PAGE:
Objective: Endocan, chemerin, and galectin-3 are discrete biomarkers associated with cardiovascular diseases and acting through different pathophysiological pathways. The aim of this study is to investigate and compare the effects of high doses of atorvastatin and rosuvastatin on serum endocan, chemerin, and galectin-3 levels in patients with acute myocardial infarction (AMI).
Methods: Sixty-three patients with AMI were randomized to receive atorvastatin (80 mg/day) or rosuvastatin (40 mg/day) after percutaneous revascularization. Serum levels of endocan, chemerin, and galectin-3 were evaluated at baseline and after 4-week therapy.
Results: Endocan levels were not decreased statistically significantly with atorvastatin 80 mg, but rosuvastatin 40 mg markedly decreased the levels of endocan according to baseline [from 110.27 (86.03–143.69) pg/mL to 99.22 (78.30–122.87) pg/mL with atorvastatin 80 mg and from 110.73 (77.28–165.22) pg/mL to 93.40 (70.48–115.13) pg/mL with rosuvastatin 40 mg, p=0.242 for atorvastatin 80 mg and p=0.014 for rosuvastatin 40 mg]. Chemerin levels significantly decreased in both groups according to baseline [from 264.90 (196.00–525.95) ng/mL to 135.00 (105.95–225.65) ng/mL with atorvastatin 80 mg and from 309.95 (168.87–701.27) ng/mL to 121.25 (86.60–212.65) ng/mL with rosuvastatin 40 mg, p<0.001, respectively, for both groups]. Galectin-3 levels did not change markedly with atorvastatin 80 mg, but they decreased with rosuvastatin 40 mg [from 17.00 (13.10–22.25) ng/mL to 19.30 (15.25–23.45) ng/mL with atorvastatin 80 mg, p=0.721, and from 18.25 (12.82–23.82) ng/mL to 16.60 (10.60–20.15) ng/mL with rosuvastatin 40 mg, p=0.074]. There were no significant between-group differences in terms of absolute and percentage changes of endocan, chemerin, and galectin-3 at 4 weeks.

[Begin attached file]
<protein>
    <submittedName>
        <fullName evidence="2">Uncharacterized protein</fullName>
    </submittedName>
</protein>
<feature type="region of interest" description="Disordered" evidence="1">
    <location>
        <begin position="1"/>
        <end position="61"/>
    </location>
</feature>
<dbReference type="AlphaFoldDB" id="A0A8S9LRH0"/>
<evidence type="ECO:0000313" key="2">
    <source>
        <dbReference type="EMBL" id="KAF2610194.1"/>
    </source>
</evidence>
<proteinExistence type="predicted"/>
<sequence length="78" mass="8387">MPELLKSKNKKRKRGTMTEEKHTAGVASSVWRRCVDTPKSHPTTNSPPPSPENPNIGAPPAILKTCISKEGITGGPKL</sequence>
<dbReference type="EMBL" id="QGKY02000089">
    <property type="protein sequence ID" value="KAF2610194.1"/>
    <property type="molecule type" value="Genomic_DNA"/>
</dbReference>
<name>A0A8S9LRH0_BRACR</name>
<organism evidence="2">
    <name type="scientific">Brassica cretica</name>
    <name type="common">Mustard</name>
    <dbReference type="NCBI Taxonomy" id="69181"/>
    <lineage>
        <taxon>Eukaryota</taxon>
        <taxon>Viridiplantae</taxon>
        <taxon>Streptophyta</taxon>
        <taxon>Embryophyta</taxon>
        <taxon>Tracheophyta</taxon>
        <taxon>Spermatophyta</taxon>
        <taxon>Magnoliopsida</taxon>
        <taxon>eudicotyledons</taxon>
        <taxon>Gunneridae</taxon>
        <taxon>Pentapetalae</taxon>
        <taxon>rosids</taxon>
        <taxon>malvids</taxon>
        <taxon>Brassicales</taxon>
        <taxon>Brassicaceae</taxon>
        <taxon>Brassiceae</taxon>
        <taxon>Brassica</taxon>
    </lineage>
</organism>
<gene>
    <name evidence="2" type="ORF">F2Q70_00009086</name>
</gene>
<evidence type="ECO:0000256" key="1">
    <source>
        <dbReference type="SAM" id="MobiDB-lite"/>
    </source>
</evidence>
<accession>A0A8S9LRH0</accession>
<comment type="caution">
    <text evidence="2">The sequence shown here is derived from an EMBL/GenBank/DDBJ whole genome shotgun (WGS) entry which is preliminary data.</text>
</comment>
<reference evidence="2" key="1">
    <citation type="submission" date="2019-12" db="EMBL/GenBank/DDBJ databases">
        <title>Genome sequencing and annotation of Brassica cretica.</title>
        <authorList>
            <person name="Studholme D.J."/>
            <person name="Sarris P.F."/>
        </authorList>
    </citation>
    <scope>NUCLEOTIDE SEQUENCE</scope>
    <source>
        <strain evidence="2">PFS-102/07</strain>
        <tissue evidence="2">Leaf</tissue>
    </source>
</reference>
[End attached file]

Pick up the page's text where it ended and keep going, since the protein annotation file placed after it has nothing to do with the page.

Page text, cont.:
Conclusion: We reported that both statins similarly decreased the endocan levels, whereas rosuvastatin seems to have more prominent effects on the reduction of the chemerin and galectin-3 levels in patients with AMI.